Book: Weaving Yarn, Weaving Culture, Weaving Lives: A Circle of Women in Miramar, Oaxaca, Mexico; published by Almadia, 2010; photography by Tom Feher, text by Judith Lockhart-Radtke; ISBN: 978-607-411-059-3
Book Review by Norma Hawthorne
Stunning photographs and intimate personal interviews of indigenous Mixtec women weavers accentuate what it means to keep culture, community, and weaving traditions alive in this remote mountain village of Oaxaca, Mexico.
One of my favorite photographs in this book is a close-up of the calloused, gritty soles of a woman’s feet elegantly peeking out from under the hem of a fanciful floral skirt as she sits on her knees. While I only see her feet and hemline, I know she is at work weaving on a back strap loom. It is a sensitive depiction of both the obstacles and the hopefulness of an ancient culture struggling to survive and thrive.
The glorious full-color photography is by Tom Feher and the written narrative is by Judith Lockhart-Radtke. The book is a culmination of almost a decade of work between the volunteer group, The Circle of Women in Boston, MA, and what developed into a self-sustaining cooperative of women weavers in the Alta Mixteca, far from Oaxaca City. The book was published to coincide with an exhibition for the weavers at the Museo Textil de Oaxaca in 2010. It documents and is a beautiful testimony to a cultural interchange that encouraged learning and literacy, economic independence, and access to better health care.
Eleven Mixtec Women Share Their Life Stories in Their Own Words
The charm of this book is in its ethnographic storytelling. Each of the eleven Miramar women who are members of the cooperative are interviewed and share their personal experiences about being a Mixtec woman, a weaver, a wife or mother or daughter. Some are eloquent in describing the experience of their empowerment by learning to read and write. Others poignantly describe the pain of separation and isolation from husbands, sons, and brothers who are, by necessity, working in El Norte and sending money back where there is no work.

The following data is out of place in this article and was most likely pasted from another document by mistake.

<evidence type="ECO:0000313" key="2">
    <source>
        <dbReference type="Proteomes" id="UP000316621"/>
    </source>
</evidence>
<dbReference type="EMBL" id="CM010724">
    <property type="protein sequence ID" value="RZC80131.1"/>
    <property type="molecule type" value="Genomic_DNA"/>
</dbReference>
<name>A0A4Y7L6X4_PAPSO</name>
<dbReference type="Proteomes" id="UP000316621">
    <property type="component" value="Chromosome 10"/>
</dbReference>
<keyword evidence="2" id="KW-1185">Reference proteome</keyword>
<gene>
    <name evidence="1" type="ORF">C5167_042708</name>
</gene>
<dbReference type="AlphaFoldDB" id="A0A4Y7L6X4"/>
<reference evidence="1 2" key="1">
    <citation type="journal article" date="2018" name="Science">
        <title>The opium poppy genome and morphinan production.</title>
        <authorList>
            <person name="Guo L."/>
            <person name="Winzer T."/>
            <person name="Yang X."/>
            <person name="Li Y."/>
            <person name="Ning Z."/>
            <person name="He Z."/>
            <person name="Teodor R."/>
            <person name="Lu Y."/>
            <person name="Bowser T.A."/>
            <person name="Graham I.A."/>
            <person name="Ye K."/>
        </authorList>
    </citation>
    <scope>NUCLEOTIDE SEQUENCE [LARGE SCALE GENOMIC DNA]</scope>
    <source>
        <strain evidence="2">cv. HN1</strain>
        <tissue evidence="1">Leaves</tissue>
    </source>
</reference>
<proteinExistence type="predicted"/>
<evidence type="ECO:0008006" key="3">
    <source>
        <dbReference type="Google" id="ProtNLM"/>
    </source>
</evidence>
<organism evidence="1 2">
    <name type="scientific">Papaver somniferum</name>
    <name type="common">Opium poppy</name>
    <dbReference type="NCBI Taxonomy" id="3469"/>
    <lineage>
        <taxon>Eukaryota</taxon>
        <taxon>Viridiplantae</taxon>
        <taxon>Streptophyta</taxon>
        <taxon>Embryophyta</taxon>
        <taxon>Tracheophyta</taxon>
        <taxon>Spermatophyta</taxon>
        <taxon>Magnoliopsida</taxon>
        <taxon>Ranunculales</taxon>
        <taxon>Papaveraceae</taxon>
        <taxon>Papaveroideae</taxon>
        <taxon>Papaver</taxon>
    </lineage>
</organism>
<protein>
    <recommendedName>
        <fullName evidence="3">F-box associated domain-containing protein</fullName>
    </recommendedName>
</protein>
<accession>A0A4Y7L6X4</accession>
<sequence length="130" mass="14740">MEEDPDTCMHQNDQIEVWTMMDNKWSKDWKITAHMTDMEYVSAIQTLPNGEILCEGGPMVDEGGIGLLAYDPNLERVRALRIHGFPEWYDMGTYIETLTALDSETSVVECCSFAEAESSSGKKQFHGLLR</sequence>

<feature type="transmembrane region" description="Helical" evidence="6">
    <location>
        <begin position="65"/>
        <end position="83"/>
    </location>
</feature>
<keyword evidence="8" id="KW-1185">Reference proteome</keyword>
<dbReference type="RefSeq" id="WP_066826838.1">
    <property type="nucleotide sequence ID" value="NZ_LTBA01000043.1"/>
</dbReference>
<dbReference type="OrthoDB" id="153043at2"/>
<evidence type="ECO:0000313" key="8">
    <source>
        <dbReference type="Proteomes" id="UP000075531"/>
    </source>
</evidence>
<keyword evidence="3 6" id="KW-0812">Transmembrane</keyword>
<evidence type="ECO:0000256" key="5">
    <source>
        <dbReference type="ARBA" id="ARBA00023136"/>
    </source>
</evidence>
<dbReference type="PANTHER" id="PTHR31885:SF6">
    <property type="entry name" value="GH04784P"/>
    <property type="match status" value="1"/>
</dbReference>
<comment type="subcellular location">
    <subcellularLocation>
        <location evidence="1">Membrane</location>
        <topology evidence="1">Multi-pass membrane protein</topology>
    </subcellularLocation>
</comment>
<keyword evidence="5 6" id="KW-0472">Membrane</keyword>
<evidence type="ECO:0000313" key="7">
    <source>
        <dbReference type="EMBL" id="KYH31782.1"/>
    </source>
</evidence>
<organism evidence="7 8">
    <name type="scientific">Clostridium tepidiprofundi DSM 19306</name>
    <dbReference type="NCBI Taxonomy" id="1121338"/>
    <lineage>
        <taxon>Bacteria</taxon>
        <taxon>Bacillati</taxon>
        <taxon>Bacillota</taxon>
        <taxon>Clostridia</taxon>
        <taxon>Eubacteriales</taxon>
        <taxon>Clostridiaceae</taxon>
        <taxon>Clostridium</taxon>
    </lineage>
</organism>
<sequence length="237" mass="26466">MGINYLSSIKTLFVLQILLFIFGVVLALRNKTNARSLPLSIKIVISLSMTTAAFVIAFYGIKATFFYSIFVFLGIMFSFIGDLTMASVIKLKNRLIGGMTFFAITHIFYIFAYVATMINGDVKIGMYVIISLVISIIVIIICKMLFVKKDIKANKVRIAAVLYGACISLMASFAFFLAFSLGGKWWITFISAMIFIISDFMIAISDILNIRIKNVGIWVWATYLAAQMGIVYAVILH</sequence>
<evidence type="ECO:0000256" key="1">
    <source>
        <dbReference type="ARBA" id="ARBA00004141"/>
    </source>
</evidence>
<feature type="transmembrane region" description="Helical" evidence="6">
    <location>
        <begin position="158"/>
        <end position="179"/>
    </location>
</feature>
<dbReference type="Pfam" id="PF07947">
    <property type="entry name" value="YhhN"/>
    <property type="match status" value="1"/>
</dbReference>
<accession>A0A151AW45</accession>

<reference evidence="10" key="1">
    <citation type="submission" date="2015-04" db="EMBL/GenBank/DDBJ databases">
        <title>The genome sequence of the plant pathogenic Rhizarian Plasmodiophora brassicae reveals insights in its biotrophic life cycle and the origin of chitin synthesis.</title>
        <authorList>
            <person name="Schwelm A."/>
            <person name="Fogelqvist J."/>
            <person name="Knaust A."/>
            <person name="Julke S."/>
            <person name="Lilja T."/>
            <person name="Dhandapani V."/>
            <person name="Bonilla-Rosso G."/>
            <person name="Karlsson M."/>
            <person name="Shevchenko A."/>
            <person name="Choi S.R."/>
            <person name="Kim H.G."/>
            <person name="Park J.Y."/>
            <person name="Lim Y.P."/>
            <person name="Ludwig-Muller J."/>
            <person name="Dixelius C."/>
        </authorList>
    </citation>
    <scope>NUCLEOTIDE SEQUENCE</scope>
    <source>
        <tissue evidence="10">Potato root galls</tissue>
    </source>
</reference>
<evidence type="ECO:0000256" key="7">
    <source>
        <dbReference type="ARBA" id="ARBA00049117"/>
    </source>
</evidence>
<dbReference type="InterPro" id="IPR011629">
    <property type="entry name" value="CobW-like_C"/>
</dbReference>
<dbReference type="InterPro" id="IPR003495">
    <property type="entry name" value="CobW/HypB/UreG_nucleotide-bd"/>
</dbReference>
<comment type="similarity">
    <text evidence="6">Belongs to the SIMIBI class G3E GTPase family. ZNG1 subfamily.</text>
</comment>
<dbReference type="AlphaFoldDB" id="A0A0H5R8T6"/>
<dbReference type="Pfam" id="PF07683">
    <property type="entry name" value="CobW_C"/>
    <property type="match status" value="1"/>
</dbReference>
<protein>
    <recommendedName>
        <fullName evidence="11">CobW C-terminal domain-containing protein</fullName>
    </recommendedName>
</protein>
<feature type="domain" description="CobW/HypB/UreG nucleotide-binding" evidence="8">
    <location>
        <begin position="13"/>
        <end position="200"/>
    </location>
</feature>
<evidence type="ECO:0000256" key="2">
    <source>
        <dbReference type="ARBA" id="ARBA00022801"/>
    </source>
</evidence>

Through these visual and written stories we see and hear the struggles of poverty, deprivation, and limited access to health care. We are also clearly reminded of the universality of womanhood: when women support each other through mutuality and connection they have much greater opportunity to thrive, especially in traditional patriarchal cultures where women have always been physically, economically and emotionally dependent. The photographs are powerful, simple, and elegant. They are complete stories in and of themselves.
Text is in both English and Spanish
The layout of this book — left side of the page in English, right side in Spanish — creates a bridge to understanding. The forwards by Ana Paula Fuentes Quintana, the director of the Textile Museum, and famed Mixteca singer-songwriter Lila Downs, add considerable heft to the story. The book is definitely for those with an interest in women’s studies, grassroots organizing, intercultural exchange and the role of the outsider, economic development and sustainability, weaving, textile art and design, and anyone interested in Oaxaca, Mexico.
Effecting change and making a difference in another culture
Judith Lockhart-Radtke, a clinical social worker and writer, gives us an honest and clear account of the risks, rewards, disappointments, and joy for volunteers from other countries who want to make a difference and effect change. Ultimately, she reminds us, the generation of ideas and their implementation must originate from within to take root and have lasting impact.
The addendum, written in 2010, provides a concise summary of the village economy, the community’s approach to income earning and distribution, the ongoing challenges of maintaining a Boston-Oaxaca collaboration and a move to self-sufficiency, and the impediments to bringing these handmade textiles to foreign markets.
For Information and Book Orders – Contact: Judith Lockhart-Radtke, President of The Circle of Women, Boston, MA; email@example.com